by Arlene Minkiewicz
| September 18, 2014
It's finally Spring! And along with the leaves on the trees, the beautiful flowers and the happy chirping birds.... it is once again Baseball Season. Baseball season is a beautiful thing - and not just because, as a resident of South Jersey, my team is the 2008 World Champion Phillies. I just love the game and everything about it. I believe this is because with baseball the impossible becomes possible because anything can (and will) happen and with a good plan in place you can still be successful.
I didn't always love baseball. When I was a kid growing up in Baltimore - my Dad - a huge baseball fan - would take our family to Memorial Stadium to watch our beloved Orioles play. It was fun for the first few innings but after the hot dogs, sodas and peanuts were finished - it started to get a little boring (Sorry Dad but I just didn't get it). Years later, as the mother of young little leaguers I actually detested baseball. The only things worse than spending all your evenings at the little league field watching bad pitchers (cause they were learning) throw balls to bad batters (who were also learning) was the drive home with aforementioned (now angry) bad pitchers and/or hitters. But as my boys matured something miraculous happened. The kids started to play well and I started to enjoy the games. The more enjoyable the games were the more I cared about the rules, the nuances, and the numbers of baseball. Only after this journey did I realize what a great game baseball is. A good team with good players, passion and a coach with a good plan can turn almost certain defeat into victory.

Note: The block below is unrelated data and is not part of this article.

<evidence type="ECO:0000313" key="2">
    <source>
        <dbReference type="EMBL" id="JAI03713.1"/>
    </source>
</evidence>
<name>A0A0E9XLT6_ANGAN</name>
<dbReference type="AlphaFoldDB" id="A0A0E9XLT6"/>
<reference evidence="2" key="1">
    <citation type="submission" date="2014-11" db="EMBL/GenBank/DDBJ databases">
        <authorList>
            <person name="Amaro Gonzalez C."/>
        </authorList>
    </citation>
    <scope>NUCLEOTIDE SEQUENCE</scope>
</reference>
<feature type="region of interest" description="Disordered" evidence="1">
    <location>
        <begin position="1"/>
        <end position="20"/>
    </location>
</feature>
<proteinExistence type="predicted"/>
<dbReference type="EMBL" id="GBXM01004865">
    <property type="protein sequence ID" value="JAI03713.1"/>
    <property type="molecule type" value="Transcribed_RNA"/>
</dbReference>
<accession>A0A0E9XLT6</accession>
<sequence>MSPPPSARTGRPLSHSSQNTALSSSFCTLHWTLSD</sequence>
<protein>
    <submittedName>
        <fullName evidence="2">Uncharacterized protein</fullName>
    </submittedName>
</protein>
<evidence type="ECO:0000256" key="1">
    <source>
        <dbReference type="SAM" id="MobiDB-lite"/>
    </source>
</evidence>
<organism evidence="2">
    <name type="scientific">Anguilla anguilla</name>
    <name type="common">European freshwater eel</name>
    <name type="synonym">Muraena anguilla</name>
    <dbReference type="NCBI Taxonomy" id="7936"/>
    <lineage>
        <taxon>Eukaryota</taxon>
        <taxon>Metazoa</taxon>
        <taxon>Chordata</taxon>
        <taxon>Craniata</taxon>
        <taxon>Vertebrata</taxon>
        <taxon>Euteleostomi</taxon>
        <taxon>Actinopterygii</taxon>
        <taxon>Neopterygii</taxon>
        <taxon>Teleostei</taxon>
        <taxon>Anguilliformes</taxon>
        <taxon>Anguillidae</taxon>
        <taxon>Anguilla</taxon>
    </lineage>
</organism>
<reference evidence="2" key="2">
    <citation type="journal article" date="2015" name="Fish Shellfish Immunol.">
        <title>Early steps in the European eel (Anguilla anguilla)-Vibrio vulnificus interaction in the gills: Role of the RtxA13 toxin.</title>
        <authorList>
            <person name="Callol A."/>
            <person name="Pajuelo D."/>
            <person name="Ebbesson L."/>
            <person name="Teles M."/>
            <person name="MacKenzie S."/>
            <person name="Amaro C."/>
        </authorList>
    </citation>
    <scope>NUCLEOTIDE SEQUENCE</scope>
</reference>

Project Planning is not all that different. When starting a software development project you need to start off with a plan and then you need to recognize that absolutely anything can happen. Like a good coach you need to understand your risks - and you need to have contingency plans in case something unexpected happens. A tool like PRICE Systems TruePlanning for IT is a good place to start. TruePlanning not only supplies cost and effort estimates based on descriptions of your project and your team, but it lets you indicate the uncertainty in these descriptions to add a level of confidence to the plan produced.